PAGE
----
Regarding the consumption of MAR water under varying levels of available alternatives, our findings reveal that people appear less interested in MAR when there are more alternatives available in a community. This may be due to the fact that MAR systems might not live up to people’s expectations about costs, taste, or reliability. It may also be related to the fact that as the number of options increases, people will seek to benefit from these extra options to satisfy additional, different drinking water preferences. This finding is consistent with Komives et al. [25
], who found that a drinking water source is more likely to be sustainable if it is the only source available in the community.
What is surprising is the significant but negative association between action knowledge and MAR water consumption levels. This appears to signify that the more people trust the MAR user committee to be able to manage the operation of the MAR system, the lower the proportion of MAR water in the total household water consumption during the dry season. We suspect that this is related to the fact that people who do not use MAR systems think they are well-run, whereas people that do use the systems know that this is not always the case. Also, the significant, but negative association between coping planning and MAR water consumption levels is unexpected: if people think there is a plan regarding what to do when the MAR system gets broken, we see the amount of MAR water they use drops. Also, here we suspect that non-users think such plans exist, whereas MAR users know that this is not always the case.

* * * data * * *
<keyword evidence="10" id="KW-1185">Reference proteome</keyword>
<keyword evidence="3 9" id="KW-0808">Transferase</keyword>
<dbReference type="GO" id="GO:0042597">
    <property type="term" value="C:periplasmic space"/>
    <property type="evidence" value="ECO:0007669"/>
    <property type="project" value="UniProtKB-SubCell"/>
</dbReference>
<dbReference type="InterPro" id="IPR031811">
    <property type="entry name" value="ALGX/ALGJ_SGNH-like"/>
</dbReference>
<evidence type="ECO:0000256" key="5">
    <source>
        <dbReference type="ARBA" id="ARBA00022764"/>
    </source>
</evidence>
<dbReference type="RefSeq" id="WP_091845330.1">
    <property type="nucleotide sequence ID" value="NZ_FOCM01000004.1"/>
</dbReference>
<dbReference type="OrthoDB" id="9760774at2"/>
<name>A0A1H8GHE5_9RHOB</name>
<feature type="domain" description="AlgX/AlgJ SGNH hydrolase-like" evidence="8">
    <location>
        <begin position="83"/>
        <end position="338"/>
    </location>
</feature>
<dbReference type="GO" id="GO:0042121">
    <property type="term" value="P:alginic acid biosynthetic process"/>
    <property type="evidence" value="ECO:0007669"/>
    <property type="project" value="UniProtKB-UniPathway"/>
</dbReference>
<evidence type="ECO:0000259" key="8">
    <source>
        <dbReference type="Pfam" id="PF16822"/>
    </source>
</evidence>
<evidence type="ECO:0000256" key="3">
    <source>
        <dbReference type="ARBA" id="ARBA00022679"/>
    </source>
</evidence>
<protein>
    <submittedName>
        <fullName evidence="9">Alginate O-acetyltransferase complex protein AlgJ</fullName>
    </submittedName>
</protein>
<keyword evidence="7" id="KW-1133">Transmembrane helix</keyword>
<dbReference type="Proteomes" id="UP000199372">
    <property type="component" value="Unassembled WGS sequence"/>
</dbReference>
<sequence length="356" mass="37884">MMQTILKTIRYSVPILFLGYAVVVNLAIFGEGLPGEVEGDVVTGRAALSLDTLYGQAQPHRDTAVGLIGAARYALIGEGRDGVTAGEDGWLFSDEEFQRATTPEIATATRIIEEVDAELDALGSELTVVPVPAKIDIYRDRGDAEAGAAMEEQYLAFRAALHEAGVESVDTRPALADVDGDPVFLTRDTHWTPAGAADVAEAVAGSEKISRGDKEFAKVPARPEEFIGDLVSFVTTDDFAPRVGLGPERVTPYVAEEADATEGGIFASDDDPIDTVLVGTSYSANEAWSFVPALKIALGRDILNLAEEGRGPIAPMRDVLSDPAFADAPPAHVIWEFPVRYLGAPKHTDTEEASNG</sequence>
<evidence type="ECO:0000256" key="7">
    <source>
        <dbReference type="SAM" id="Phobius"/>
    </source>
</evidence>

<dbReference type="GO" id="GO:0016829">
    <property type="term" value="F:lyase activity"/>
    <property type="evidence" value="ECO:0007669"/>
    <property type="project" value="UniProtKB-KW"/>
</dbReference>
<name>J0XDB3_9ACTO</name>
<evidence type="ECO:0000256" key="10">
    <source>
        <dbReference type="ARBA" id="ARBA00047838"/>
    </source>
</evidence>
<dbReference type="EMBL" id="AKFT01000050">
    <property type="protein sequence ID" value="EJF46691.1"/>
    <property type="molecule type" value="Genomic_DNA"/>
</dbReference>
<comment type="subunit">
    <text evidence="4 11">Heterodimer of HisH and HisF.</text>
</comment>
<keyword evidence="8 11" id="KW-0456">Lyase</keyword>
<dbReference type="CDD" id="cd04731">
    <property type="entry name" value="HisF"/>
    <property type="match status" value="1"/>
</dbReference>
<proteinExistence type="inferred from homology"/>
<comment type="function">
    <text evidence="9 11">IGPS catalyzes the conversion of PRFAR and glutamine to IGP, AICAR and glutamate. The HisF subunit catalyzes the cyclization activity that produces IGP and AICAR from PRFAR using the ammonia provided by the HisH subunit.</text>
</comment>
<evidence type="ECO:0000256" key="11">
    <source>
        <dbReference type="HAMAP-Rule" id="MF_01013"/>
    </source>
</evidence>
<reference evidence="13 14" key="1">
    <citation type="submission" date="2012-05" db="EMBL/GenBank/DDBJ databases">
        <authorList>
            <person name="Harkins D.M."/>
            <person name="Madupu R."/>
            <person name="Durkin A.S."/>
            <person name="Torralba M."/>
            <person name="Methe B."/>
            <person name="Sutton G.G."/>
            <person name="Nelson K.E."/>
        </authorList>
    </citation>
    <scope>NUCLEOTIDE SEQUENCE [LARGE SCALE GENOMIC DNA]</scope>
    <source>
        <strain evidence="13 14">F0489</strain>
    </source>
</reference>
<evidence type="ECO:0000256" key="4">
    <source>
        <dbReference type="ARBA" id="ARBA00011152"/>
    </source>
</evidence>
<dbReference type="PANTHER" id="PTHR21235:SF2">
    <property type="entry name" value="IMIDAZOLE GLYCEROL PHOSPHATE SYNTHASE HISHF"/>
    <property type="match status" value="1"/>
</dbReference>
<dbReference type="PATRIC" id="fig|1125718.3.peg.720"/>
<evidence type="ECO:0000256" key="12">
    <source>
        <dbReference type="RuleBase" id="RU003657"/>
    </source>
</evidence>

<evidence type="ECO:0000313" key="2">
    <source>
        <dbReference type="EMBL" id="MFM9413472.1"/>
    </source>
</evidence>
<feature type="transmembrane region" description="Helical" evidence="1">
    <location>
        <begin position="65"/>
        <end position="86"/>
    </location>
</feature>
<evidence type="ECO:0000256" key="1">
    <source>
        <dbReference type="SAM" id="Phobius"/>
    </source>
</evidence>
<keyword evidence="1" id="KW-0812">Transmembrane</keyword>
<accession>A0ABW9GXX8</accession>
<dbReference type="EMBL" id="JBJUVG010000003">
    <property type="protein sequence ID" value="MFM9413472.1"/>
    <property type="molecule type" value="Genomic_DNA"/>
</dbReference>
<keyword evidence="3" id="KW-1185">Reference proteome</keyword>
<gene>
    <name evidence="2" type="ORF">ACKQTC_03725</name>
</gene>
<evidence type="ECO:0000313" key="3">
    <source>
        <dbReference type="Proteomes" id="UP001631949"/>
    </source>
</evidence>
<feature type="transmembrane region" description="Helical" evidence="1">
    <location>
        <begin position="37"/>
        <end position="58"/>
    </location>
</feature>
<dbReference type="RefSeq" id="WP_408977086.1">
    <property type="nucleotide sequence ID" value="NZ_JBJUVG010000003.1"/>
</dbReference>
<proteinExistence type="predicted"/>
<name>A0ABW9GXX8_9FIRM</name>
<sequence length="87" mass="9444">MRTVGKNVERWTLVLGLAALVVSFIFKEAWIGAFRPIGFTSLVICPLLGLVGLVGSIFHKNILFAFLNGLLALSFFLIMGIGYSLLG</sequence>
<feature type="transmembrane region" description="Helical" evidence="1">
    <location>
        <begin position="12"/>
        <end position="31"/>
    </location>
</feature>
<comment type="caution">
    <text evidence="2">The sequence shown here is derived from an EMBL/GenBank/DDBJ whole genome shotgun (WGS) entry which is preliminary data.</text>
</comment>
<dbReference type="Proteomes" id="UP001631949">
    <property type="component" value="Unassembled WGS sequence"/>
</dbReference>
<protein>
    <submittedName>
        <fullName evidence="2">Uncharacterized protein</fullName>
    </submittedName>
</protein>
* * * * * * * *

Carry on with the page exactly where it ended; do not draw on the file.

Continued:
Based on our findings, we recommend the following to those involved in safe rural drinking water provision in Bangladesh or in similar regions elsewhere in the world. First, realize that the people you target have already solved part of their drinking water problems—i.e., people do not live where there is no drinking water. As our regression results show, the perceptions of people vary according to the number of available drinking water options. Also, realize that you may not be the only one who is, who has been, or who will be attempting to introduce a new and improved drinking water solution. So, rather than parachuting a new and improved drinking water system into a community from the top, first assess the number and nature of drinking water solutions that are already available, evaluate community preferences and perceptions [41
], and create new or tap into existing local participatory capacities to align what you offer with these demands [42